My premise is somewhat softer than Brianne’s, in that I neither discount speaking outright, nor do I make an ad hominem implication that youth and naivete govern speakers’ decision-making.  My take is less that conference speaking is pointless and more that people tend to do it quite inefficiently.

In a professional context, conference speaking is a marketing activity and, more specifically, a content marketing activity.  You deliver value for free (in most cases) with the idea that investing your time and effort this way will pay off later.  Other activities, including ones that Brianne mention also fall into this bucket.

  • Writing blog posts
  • Building FOSS utilities
  • Starting a Youtube channel
  • Building a social media following

And Conference Speaking is Uniquely Prone to Content Marketing Inefficiency

Now, as someone who spent years creating content inefficiently, I have plenty of perspective here.  I wrote a blog like a journal, instead of an asset, and it led to all kinds of opportunities and new careers.  So, I did it, and it worked, albeit less efficiently than it could have.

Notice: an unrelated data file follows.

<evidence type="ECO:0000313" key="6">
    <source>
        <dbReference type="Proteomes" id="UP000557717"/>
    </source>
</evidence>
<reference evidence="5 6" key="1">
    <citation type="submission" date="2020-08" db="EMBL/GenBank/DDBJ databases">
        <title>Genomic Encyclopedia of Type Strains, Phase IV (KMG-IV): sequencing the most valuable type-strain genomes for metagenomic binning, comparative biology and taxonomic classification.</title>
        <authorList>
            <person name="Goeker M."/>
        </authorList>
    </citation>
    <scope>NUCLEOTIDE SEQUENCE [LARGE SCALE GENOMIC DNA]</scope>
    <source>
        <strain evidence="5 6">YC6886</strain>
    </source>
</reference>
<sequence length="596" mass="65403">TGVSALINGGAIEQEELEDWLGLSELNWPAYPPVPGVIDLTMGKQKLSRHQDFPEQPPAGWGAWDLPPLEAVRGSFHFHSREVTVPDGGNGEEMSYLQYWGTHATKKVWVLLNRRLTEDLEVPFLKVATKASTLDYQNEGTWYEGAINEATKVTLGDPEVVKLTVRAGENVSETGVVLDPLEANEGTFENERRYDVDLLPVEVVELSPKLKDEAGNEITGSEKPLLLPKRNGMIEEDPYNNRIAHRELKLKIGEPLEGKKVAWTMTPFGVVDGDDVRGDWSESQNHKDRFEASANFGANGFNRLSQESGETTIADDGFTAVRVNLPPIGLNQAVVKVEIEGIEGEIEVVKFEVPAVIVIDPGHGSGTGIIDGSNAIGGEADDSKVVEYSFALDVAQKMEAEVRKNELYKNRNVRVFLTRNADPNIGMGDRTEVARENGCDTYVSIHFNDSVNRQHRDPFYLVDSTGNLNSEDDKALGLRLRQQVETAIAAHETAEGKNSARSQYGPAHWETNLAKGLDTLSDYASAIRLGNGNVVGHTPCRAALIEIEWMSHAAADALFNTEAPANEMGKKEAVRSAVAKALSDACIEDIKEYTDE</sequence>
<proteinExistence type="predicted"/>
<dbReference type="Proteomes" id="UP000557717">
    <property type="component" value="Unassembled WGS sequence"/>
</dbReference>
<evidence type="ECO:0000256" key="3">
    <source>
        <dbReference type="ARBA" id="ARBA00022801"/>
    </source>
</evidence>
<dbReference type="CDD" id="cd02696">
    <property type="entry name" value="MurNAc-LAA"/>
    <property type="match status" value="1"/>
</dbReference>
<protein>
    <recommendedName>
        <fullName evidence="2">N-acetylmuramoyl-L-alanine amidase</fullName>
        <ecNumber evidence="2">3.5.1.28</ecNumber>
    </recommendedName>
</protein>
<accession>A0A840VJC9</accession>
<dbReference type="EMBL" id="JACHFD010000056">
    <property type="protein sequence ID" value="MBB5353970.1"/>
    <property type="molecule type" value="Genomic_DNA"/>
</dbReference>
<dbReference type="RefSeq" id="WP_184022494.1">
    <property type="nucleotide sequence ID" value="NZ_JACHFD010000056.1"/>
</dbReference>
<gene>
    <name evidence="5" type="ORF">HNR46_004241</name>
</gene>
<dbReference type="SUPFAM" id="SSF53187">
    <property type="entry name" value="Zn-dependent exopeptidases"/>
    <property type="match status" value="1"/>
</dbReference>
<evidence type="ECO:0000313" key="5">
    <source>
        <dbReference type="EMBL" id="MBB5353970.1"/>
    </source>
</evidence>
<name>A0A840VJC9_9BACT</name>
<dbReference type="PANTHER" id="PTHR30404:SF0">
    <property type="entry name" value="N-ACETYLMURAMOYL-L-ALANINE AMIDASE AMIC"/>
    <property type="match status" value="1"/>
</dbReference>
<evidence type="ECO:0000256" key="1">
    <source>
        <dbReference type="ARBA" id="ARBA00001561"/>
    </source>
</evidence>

So against this backdrop, I’ll offer my own spin on Brianne’s comments, which I think make sense.  When you miss the point with blog posts, software, social media, videos, etc, you can always rework that content into more efficient forms.  You can’t do that with speaking, which is ephemeral.

In other words, while all forms of content marketing activities are prone to these inefficiencies, conference speaking makes it uniquely hard to course correct later.

Read More

By